Boats Against the Current


The title of this blog comes from the closing sentence of The Great Gatsby by F. Scott Fitzgerald: "So we beat on, boats against the current, borne back ceaselessly into the past."

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Life Updates and a Recipe: The Heat of the Summer

It’s been hot. And not in the I’ll-lay-by-the-Potomac-and-get-burnt/tan kinda way. More the why-does-the-air-feel-like-a-wet-blanket kind of heat. 

In spite of all this oppressive heat, I wore my best suit to an important interview last week, threw a successful party for the new MAGIC kids (being an alum is fun), and spent a great deal of time haunting the farmer’s market near my apartment. Have I mentioned how much I love my neighborhood? No? Well, now you know.

Things that are making me happy this week: marzipan, mint, Martin Miller’s gin, Marcel Proust, Peter Capaldi’s Doctor, and my Konica Auto 52. 

And this:

Masaledar Sem


  • 1 1/2pound (750 grams) fresh green beans
  • piece fresh ginger 1 1/2 inches (4 centimeters) long and 1 inch (2 1/2 centimeters) thick, peeled and coarsely chopped
  • 10 cloves garlic, peeled
  • 1 1/2 cup (350 milliliters) water, divided
  • 5tablespoons olive oil
  • teaspoons cumin seeds
  • dried hot chile, lightly crushed in a mortar or a pinch of crushed red pepper flakes
  • teaspoons ground coriander
  • medium tomatoes, peeled (optional) and finely chopped
  • 1 1/4 teaspoon kosher salt (or more or less to taste)
  • lemon, halved
  • teaspoon ground, roasted cumin (see note above)
  • Freshly cracked black pepper


  1. Trim the beans and cut them crosswise into 1/2-inch (10-millimeter) lengths. Put the ginger and garlic into the container of an electric blender or food processor. Add 1/2 cup (120 milliliters) of water and blend until fairly smooth.
  2. Put the oil in a wide, heavy pot over medium heat. When hot, put in the cumin seeds. Five seconds later, put in the crushed chile or crushed red pepper flakes. As soon as it darkens, pour in the ginger-garlic paste. Stir and cook for about a minute. Put in the coriander. Stir a few times. Add the chopped tomatoes. Stir and cook for about 2 minutes, mashing up the tomato pieces with the back of a slotted spoon as you do.
  3. Put in the beans, salt (maybe not all of it to start), and the remaining water. Bring to a simmer. Cover, turn heat to low, and cook for 8 to 10 minutes or until the beans are tender. Remove the cover and add the juice of half a lemon, the ground roasted cumin seeds (if using), and a generous amount of freshly ground black pepper.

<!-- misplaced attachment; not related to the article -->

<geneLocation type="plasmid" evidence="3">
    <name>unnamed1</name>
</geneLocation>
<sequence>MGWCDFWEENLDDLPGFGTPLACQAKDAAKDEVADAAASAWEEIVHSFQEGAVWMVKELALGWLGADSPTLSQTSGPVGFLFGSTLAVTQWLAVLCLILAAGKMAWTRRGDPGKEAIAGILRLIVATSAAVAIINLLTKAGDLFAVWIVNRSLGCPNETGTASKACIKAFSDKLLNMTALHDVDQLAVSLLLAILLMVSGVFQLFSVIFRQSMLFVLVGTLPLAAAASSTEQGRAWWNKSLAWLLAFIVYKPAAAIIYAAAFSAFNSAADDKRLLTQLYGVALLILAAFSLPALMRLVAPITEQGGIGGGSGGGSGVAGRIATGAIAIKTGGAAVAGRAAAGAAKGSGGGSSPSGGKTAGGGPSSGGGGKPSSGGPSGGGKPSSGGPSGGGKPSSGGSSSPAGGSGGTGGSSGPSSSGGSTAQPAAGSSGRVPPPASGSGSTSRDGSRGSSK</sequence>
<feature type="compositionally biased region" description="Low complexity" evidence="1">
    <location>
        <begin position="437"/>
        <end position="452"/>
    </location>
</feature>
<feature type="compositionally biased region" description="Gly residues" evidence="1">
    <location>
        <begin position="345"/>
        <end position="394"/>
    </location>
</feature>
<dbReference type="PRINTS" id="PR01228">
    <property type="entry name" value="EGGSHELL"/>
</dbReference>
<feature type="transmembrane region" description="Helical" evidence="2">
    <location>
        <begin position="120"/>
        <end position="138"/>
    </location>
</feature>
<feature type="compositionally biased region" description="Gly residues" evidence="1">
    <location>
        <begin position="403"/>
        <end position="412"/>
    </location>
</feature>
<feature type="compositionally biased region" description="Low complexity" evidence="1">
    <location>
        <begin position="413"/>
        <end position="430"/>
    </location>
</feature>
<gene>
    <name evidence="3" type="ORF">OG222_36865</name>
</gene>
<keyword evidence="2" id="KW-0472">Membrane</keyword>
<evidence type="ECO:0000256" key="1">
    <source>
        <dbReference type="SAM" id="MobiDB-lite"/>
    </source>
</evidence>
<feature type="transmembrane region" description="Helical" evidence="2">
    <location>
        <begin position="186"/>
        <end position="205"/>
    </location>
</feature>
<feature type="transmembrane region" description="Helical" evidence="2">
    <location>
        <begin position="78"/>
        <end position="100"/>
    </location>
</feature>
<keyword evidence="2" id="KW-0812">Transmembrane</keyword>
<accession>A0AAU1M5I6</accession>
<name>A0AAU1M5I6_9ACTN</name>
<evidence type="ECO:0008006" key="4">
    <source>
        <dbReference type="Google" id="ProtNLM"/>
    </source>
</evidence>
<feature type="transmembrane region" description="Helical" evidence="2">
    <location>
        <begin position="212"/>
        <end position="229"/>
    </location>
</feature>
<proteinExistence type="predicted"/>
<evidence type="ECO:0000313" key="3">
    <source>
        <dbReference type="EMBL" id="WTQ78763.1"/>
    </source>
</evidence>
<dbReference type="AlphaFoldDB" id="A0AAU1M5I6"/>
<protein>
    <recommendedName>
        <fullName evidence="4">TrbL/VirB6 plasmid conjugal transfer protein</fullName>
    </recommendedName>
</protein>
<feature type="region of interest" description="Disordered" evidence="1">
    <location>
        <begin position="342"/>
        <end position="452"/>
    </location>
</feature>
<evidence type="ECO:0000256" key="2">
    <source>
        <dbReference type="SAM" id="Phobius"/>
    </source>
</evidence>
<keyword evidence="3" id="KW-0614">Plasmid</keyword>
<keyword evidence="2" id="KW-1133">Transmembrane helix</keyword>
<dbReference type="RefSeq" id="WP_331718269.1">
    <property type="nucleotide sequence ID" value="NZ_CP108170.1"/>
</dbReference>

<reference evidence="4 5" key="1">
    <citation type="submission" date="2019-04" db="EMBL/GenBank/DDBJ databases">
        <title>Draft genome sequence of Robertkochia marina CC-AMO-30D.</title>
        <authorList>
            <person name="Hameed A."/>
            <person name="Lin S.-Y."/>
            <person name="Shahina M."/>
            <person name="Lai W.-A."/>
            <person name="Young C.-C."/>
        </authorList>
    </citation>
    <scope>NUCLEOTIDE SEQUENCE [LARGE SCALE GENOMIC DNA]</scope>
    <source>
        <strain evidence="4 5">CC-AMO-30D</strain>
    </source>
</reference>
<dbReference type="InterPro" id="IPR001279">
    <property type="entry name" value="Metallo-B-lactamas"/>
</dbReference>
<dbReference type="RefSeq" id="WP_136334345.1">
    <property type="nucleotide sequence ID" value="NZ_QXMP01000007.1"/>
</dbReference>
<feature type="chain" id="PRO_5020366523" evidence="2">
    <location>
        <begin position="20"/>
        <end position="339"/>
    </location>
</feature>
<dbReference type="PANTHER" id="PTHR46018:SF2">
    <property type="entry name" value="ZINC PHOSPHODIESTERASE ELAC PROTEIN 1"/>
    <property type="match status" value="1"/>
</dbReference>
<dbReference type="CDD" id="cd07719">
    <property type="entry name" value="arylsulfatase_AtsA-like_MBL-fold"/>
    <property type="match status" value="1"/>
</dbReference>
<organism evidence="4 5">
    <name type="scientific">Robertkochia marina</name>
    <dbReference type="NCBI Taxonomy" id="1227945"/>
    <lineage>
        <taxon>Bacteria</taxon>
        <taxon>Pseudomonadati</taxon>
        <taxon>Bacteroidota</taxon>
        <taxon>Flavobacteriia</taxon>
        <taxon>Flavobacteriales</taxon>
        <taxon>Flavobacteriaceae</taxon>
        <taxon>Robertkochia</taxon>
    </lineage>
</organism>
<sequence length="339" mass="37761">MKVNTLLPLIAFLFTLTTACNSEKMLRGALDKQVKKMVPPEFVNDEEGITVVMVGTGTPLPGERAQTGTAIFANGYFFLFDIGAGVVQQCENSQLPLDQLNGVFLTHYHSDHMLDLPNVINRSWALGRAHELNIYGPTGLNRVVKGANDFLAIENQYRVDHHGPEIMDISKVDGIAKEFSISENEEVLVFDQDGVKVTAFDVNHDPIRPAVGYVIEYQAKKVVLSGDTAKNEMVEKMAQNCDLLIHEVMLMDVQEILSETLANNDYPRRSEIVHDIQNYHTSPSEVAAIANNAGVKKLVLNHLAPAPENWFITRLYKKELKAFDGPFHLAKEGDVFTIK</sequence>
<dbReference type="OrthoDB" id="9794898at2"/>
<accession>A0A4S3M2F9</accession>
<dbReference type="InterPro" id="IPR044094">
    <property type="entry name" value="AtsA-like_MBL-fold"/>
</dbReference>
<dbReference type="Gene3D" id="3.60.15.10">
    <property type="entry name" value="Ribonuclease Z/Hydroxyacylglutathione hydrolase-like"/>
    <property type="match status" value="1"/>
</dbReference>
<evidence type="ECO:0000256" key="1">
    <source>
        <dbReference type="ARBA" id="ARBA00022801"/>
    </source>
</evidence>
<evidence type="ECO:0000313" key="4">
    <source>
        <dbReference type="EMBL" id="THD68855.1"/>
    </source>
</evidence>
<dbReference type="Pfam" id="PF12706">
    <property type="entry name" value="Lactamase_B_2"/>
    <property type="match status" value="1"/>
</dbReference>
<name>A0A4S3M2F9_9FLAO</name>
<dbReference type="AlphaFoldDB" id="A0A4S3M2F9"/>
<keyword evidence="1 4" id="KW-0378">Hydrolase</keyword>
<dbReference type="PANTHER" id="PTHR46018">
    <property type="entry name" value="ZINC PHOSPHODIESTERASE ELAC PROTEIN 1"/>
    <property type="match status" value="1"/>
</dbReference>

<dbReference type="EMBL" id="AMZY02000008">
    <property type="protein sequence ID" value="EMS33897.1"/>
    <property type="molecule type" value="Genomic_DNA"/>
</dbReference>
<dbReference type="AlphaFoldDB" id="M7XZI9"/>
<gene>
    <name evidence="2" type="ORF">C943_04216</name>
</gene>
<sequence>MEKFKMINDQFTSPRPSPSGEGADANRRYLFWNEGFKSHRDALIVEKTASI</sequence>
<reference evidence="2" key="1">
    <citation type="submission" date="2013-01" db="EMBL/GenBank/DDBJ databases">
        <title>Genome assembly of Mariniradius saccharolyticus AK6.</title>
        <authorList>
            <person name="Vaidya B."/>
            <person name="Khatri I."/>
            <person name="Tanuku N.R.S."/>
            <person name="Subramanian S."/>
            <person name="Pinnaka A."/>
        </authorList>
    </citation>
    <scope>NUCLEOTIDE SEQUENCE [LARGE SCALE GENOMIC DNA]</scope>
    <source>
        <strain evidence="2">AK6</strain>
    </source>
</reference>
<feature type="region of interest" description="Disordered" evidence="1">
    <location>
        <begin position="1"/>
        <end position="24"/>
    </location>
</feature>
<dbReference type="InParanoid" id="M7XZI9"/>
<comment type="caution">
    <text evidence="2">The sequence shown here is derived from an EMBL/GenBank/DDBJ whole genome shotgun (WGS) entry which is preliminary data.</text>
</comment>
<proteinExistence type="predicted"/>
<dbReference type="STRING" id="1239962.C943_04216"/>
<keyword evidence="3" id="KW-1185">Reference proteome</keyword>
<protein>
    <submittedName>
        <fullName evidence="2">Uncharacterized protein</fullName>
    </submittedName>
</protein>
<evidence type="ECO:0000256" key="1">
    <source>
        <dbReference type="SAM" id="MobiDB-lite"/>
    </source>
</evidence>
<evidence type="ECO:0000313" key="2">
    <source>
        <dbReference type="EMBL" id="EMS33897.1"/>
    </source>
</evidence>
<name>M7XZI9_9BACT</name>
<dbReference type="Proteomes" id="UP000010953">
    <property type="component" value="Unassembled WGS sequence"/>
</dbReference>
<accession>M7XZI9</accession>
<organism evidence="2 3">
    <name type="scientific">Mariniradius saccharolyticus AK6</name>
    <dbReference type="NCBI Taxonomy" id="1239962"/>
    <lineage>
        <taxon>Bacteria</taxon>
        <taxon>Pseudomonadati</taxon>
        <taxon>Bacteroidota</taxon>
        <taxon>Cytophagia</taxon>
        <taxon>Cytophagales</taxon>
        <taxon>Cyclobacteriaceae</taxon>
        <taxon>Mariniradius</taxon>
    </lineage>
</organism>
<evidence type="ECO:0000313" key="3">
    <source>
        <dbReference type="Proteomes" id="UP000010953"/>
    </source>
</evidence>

4. Taste and adjust with more lemon, salt, or pepper as necessary.

Come Over - Clean Bandit ft. Stylo G

I would like to form a band made up of a classically trained violinist, a Scandinavian synth pop diva, and a South African rapper/”British reggae artist” (evidently that’s the genre that Stylo G favors). And then, said band would make more stuff like this. It’s bizarre and awesome and a little annoying and I can’t stop playing it. OVER AND OVER AGAIN. 

You can find more material from Clean Bandit on their webpage and on their soundcloud. The music video for Come Over is pretty strange, but probably worth watching. 

via SoundCloud / Clean Bandit

Some Nights, Some Days

You need half a bottle of shitty white wine, The Outs, and a facial scrub.

You need a thermos of coffee, Pop Culture Happy Hour, and the ability to purchase a pocket square from your phone in the bathroom.

Up in the sky swallows swooping, swerving, flinging themselves in and out, round and round, yet always with perfect control as if elastics held them; and the flies rising and falling; and the sun spotting now this leaf, now that, in mockery, dazzling it with soft gold in pure good temper; and now and again some chime (it might be a motor horn) tinkling divinely on the grass stalks—all of this, calm and reasonable as it was, made out of ordinary things as it was, was the truth now; beauty was the truth now. Beauty was everywhere.

Virginia Woolf (Mrs Dalloway) — And in one perfect, yet utterly gigantic sentence, I’m sold. 

tmeyrick asked: Any tips of increasing your chances at getting an internship? Also, it it worth it and if it is, how much does it affect schoolwork? Assuming that it will and/or might.

If I could go back and change anything about my college/graduate school experience, I would have immersed myself in an internship. Tbh, it’s hard to find a good one and it’s even harder to actually secure one, but it’s invaluable experience if you plan to enter the job market after graduation.

If you’re planning to attend graduate school an internship may be less valuable, but anything that differentiates you from the hordes of post grads can only count in your favor. 

Working will, of course, affect your school work. Doing anything aside from school work will affect your school work. However, I would suggest that professional experience (particularly in a career that interests you) matters more than graduating summa cum laude. …that is, of course, only my experience so you should take it with a grain (or a large pinch) of salt.

As far as increasing your chances of actually securing an internship…

As much as it pains me to say this, “networking” will help the most. Forming relationships with people who can speak on your behalf, contacting the internship coordinators directly, soliciting the opinions and resources of faculty members, and generally being “annoying” (e.g. double checking the status of your application, presenting yourself physically in the building to shake hands, etc.) often get results where nothing else does.